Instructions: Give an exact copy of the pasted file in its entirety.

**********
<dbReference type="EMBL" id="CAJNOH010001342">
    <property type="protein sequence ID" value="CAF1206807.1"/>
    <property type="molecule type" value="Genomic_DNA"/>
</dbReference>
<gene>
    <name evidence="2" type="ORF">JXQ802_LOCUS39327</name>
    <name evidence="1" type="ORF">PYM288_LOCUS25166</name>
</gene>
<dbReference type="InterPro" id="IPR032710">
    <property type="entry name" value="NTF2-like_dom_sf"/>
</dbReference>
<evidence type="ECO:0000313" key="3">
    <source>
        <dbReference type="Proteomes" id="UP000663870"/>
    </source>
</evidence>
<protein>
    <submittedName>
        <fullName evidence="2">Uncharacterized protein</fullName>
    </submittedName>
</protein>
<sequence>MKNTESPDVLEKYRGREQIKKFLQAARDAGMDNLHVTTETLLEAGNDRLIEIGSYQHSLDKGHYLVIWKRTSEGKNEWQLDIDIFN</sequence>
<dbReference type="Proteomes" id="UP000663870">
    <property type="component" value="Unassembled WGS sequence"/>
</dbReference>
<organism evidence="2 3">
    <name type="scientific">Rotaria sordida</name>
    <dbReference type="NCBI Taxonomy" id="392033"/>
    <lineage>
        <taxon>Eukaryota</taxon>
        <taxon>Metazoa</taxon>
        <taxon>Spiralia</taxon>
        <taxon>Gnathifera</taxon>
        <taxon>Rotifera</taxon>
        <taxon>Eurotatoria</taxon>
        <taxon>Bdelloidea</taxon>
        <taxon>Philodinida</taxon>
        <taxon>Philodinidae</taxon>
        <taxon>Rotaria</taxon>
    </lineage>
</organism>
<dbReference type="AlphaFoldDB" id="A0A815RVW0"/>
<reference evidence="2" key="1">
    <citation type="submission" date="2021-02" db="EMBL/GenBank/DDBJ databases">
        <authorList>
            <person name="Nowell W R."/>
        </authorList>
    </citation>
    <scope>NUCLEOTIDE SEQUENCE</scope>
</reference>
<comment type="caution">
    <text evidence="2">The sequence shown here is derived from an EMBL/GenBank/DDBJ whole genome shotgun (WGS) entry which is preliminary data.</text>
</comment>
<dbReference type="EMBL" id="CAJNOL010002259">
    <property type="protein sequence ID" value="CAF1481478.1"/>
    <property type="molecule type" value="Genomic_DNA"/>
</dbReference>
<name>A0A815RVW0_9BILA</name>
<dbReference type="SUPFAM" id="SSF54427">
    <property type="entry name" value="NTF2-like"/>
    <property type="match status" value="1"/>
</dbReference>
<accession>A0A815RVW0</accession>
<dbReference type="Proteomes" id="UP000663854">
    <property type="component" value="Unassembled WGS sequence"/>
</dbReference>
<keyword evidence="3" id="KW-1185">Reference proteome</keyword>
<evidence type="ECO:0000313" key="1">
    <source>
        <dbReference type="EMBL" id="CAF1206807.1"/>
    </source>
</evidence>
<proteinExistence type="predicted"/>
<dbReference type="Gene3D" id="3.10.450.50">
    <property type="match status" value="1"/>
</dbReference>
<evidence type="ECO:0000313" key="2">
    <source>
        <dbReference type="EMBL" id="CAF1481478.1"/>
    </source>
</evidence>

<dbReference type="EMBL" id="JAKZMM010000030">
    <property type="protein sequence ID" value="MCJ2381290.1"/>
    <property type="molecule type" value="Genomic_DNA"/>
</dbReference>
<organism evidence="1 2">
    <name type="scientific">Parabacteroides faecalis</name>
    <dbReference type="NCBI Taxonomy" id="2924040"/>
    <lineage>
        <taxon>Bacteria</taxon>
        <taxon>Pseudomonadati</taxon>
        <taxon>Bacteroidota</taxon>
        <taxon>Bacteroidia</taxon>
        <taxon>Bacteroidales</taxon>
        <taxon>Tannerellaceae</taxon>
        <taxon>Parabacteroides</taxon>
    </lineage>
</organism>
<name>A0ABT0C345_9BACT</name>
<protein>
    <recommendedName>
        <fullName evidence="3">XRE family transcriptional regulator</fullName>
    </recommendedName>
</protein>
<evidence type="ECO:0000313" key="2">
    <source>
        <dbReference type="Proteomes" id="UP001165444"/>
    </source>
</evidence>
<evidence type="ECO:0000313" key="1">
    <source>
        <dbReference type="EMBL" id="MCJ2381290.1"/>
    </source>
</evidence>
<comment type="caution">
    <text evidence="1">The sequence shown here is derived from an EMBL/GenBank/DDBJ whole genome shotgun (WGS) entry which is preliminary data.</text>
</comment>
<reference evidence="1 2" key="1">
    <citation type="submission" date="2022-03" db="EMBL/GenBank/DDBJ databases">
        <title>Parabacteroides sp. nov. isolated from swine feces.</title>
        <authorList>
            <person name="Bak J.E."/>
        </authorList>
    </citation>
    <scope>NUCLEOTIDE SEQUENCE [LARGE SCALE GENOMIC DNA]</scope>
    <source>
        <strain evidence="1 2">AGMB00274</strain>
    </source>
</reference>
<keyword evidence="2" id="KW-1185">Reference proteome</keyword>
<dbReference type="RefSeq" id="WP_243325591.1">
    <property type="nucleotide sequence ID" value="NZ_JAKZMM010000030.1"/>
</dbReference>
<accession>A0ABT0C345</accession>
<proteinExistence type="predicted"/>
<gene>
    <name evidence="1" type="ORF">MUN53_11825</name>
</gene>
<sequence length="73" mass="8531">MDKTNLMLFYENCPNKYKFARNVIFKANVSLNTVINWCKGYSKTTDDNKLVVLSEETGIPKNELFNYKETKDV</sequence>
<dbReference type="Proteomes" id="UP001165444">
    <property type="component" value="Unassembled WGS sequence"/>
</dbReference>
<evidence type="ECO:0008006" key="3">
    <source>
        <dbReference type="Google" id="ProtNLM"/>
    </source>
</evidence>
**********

<dbReference type="EMBL" id="CAJNOH010001342">
    <property type="protein sequence ID" value="CAF1206807.1"/>
    <property type="molecule type" value="Genomic_DNA"/>
</dbReference>
<gene>
    <name evidence="2" type="ORF">JXQ802_LOCUS39327</name>
    <name evidence="1" type="ORF">PYM288_LOCUS25166</name>
</gene>
<dbReference type="InterPro" id="IPR032710">
    <property type="entry name" value="NTF2-like_dom_sf"/>
</dbReference>
<evidence type="ECO:0000313" key="3">
    <source>
        <dbReference type="Proteomes" id="UP000663870"/>
    </source>
</evidence>
<protein>
    <submittedName>
        <fullName evidence="2">Uncharacterized protein</fullName>
    </submittedName>
</protein>
<sequence>MKNTESPDVLEKYRGREQIKKFLQAARDAGMDNLHVTTETLLEAGNDRLIEIGSYQHSLDKGHYLVIWKRTSEGKNEWQLDIDIFN</sequence>
<dbReference type="Proteomes" id="UP000663870">
    <property type="component" value="Unassembled WGS sequence"/>
</dbReference>
<organism evidence="2 3">
    <name type="scientific">Rotaria sordida</name>
    <dbReference type="NCBI Taxonomy" id="392033"/>
    <lineage>
        <taxon>Eukaryota</taxon>
        <taxon>Metazoa</taxon>
        <taxon>Spiralia</taxon>
        <taxon>Gnathifera</taxon>
        <taxon>Rotifera</taxon>
        <taxon>Eurotatoria</taxon>
        <taxon>Bdelloidea</taxon>
        <taxon>Philodinida</taxon>
        <taxon>Philodinidae</taxon>
        <taxon>Rotaria</taxon>
    </lineage>
</organism>
<dbReference type="AlphaFoldDB" id="A0A815RVW0"/>
<reference evidence="2" key="1">
    <citation type="submission" date="2021-02" db="EMBL/GenBank/DDBJ databases">
        <authorList>
            <person name="Nowell W R."/>
        </authorList>
    </citation>
    <scope>NUCLEOTIDE SEQUENCE</scope>
</reference>
<comment type="caution">
    <text evidence="2">The sequence shown here is derived from an EMBL/GenBank/DDBJ whole genome shotgun (WGS) entry which is preliminary data.</text>
</comment>
<dbReference type="EMBL" id="CAJNOL010002259">
    <property type="protein sequence ID" value="CAF1481478.1"/>
    <property type="molecule type" value="Genomic_DNA"/>
</dbReference>
<name>A0A815RVW0_9BILA</name>
<dbReference type="SUPFAM" id="SSF54427">
    <property type="entry name" value="NTF2-like"/>
    <property type="match status" value="1"/>
</dbReference>
<accession>A0A815RVW0</accession>
<dbReference type="Proteomes" id="UP000663854">
    <property type="component" value="Unassembled WGS sequence"/>
</dbReference>
<keyword evidence="3" id="KW-1185">Reference proteome</keyword>
<evidence type="ECO:0000313" key="1">
    <source>
        <dbReference type="EMBL" id="CAF1206807.1"/>
    </source>
</evidence>
<proteinExistence type="predicted"/>
<dbReference type="Gene3D" id="3.10.450.50">
    <property type="match status" value="1"/>
</dbReference>
<evidence type="ECO:0000313" key="2">
    <source>
        <dbReference type="EMBL" id="CAF1481478.1"/>
    </source>
</evidence>

<dbReference type="EMBL" id="JAKZMM010000030">
    <property type="protein sequence ID" value="MCJ2381290.1"/>
    <property type="molecule type" value="Genomic_DNA"/>
</dbReference>
<organism evidence="1 2">
    <name type="scientific">Parabacteroides faecalis</name>
    <dbReference type="NCBI Taxonomy" id="2924040"/>
    <lineage>
        <taxon>Bacteria</taxon>
        <taxon>Pseudomonadati</taxon>
        <taxon>Bacteroidota</taxon>
        <taxon>Bacteroidia</taxon>
        <taxon>Bacteroidales</taxon>
        <taxon>Tannerellaceae</taxon>
        <taxon>Parabacteroides</taxon>
    </lineage>
</organism>
<name>A0ABT0C345_9BACT</name>
<protein>
    <recommendedName>
        <fullName evidence="3">XRE family transcriptional regulator</fullName>
    </recommendedName>
</protein>
<evidence type="ECO:0000313" key="2">
    <source>
        <dbReference type="Proteomes" id="UP001165444"/>
    </source>
</evidence>
<evidence type="ECO:0000313" key="1">
    <source>
        <dbReference type="EMBL" id="MCJ2381290.1"/>
    </source>
</evidence>
<comment type="caution">
    <text evidence="1">The sequence shown here is derived from an EMBL/GenBank/DDBJ whole genome shotgun (WGS) entry which is preliminary data.</text>
</comment>
<reference evidence="1 2" key="1">
    <citation type="submission" date="2022-03" db="EMBL/GenBank/DDBJ databases">
        <title>Parabacteroides sp. nov. isolated from swine feces.</title>
        <authorList>
            <person name="Bak J.E."/>
        </authorList>
    </citation>
    <scope>NUCLEOTIDE SEQUENCE [LARGE SCALE GENOMIC DNA]</scope>
    <source>
        <strain evidence="1 2">AGMB00274</strain>
    </source>
</reference>
<keyword evidence="2" id="KW-1185">Reference proteome</keyword>
<dbReference type="RefSeq" id="WP_243325591.1">
    <property type="nucleotide sequence ID" value="NZ_JAKZMM010000030.1"/>
</dbReference>
<accession>A0ABT0C345</accession>
<proteinExistence type="predicted"/>
<gene>
    <name evidence="1" type="ORF">MUN53_11825</name>
</gene>
<sequence length="73" mass="8531">MDKTNLMLFYENCPNKYKFARNVIFKANVSLNTVINWCKGYSKTTDDNKLVVLSEETGIPKNELFNYKETKDV</sequence>
<dbReference type="Proteomes" id="UP001165444">
    <property type="component" value="Unassembled WGS sequence"/>
</dbReference>
<evidence type="ECO:0008006" key="3">
    <source>
        <dbReference type="Google" id="ProtNLM"/>
    </source>
</evidence>